Most people can easily identify with the need to protect your business premises or vehicles from peril, because being without either would put your company’s well-being at a significant risk.
But, what about your IT infrastructure?
A business is often just as, if not more, dependent upon their technology than they are almost anything else.
From cloud-based solutions that run their offices from anywhere to the wireless network that keeps everyone connected, for most businesses, their sales and output would come to a stop without their technology.
Costs to organisations of all sizes are significant for IT downtime, data loss, or a data breach. According to a survey of 1000 Australian IT professionals the average downtime costs are between about $2,000 and $144,000 per hour, depending upon company size. And the average time to repair a downtime incident is between 5-6 hours.
Downtime costs come from a variety of factors, including:
- Emergent diagnosis and repair costs
- Loss of business while down
- Loss of worker productivity
- Notifications or fines related to data breaches
- Recovery costs for incidents of data loss
- Ongoing costs of lost customer trust and reputation rebuilding
Because the health of your business is dependent upon your technology performing efficiently, taking time to properly manage your IT risk is critical. Read on for tips on how to do that.
Steps to IT Risk Management
To mitigate the risks that accompany any problems with your IT infrastructure, you need to go through a few key steps that will help you come up with a strategy that will protect your business from serious damage should an IT incident occur.
Here’s what you need to do.
1. Identify IT Infrastructure Risks
Your first step to coming up with a strategy is to identify what could possibly go wrong. This should be a list where you explore all possibilities of “What if.” Such as, “What if an employee lost their laptop with sensitive business information on it?” or “What if our power went out at the office for over 24 hours due to a storm?”
Mapping out all the things that could possibly put your technology at risk, will allow you to then identify ways to mitigate the risk of something happening and come up with plan that will get you back up and running quickly.
Some of the “What ifs” might be:
- Breach of your network and customer data
- Virus or malware infection
- Accidental or malicious deletion of company files
- Lost or stolen devices
- Hardware failures
- Security breaches due to unapplied operating system or software patches
- Downtime of a major cloud service (like Office 365 or Slack)
- Your internet service provider goes down due to a natural disaster
2. Analyse All Risks
Now that you’ve written down what could possibly go wrong with your technology you want to take some time to analyse each of the risks. Each risk will have different consequences and mitigation factors.
For example, a way to deal with a hardware failure would be to sign on to a proactive managed services plan, which could predict ahead of time when you need a part replaced to eliminate the risk of it causing downtime. But for something like a natural disaster, while you can plan for it, it’s much more difficult to predict ahead of time and you can’t really stop it from happening.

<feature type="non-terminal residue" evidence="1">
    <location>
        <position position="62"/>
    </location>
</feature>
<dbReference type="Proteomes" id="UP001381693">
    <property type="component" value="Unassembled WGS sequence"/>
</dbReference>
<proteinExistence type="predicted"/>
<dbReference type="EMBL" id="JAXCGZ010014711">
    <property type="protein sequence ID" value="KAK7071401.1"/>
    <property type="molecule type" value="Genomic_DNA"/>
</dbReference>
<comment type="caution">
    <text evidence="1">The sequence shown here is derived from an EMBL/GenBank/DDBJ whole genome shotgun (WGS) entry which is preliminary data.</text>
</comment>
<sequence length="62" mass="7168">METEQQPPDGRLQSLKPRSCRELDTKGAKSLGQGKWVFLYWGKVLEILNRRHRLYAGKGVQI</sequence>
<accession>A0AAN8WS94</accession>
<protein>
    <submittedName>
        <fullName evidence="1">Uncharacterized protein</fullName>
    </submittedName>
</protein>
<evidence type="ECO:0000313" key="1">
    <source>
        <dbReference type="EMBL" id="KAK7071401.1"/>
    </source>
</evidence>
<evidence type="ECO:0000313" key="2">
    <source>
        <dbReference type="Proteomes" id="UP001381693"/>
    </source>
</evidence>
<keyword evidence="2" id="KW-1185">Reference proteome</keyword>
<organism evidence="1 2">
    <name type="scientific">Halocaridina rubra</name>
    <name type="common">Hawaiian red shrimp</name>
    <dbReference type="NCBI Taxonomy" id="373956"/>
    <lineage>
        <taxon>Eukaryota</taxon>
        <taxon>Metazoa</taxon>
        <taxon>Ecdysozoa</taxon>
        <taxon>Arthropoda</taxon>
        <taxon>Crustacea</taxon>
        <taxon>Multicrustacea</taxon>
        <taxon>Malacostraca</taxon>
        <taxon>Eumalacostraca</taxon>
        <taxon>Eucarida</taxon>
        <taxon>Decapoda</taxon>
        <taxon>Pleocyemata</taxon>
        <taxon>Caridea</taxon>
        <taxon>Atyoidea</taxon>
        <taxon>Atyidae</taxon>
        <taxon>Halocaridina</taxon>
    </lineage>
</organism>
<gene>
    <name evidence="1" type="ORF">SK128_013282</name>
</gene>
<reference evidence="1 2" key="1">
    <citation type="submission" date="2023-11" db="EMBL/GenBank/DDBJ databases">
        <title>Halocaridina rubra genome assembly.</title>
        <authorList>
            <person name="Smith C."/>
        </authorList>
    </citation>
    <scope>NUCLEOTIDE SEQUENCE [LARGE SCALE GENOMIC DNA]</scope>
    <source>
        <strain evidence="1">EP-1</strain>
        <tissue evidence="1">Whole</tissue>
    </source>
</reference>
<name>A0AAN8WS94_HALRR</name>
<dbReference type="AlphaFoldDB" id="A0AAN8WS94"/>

3. Rank Your Risk Factors According to Severity
You’re going to want to address the most severe risk first in any IT risk mitigation plan, so in order to do that strategically, you need to rank each risk according to how it could impact your business and how likely it is to occur.
Phishing remains the number one cause of data breaches, and we already know that data breaches and their resulting downtime can be costly to businesses, so protection from phishing attacks would most likely have a high ranking on your risk list. While something like an employee lost device, might be lower if you already have a mobile management tool in place.
4. Create Your Risk Response Plans
This where ranking is going to help you most, because it will give you a strategy to follow when creating an IT Risk Response Plan for each risk factor. You’ll start with the highest ranked risks first and then work your way down.
Your response plans should be as detailed as possible and should include things such as:
- What you can do to reduce the risk factor
- Steps your employees should take if the event occurs
- Detailed contact and responsibility plans, so everyone knows who is doing what
- Desired timeline for getting your IT back online
- Reporting requirements for identifying steps taken during the outage
5. Continually Monitor for Risk and Review your Response Plan
After you’ve completed your Risk Response Plan, you want to begin implementing the mitigation activities that you identified. This may be signing up for a managed IT security plan to reduce your chance of a network breach or putting employee training in place to help identify phishing emails.
Constant monitoring of your IT infrastructure is critical as well as training and drills for your employees. You can have a response plan in a binder, but if the first time anyone goes through the steps for a particular event is in the middle of an emergency, there’s a good chance your plan isn’t going to be implemented smoothly.
The last thing you want to do is to update your plan after an event has been handled. What was missing from the response steps? What could be done more efficiently? Adding this type of information will help you keep your plan as a “living document” that’s always up to date.
Let NetCare Help You Keep Your Technology Running Smoothly
You don’t want to be one of those companies that finds out too late that they should’ve put an IT risk mitigation plan together. NetCare can help you with a full evaluation of your IT infrastructure and suggestions to safeguard your business continuity.
Call us to discuss a solid IT strategy today at (02) 9114 9920 or reach out online.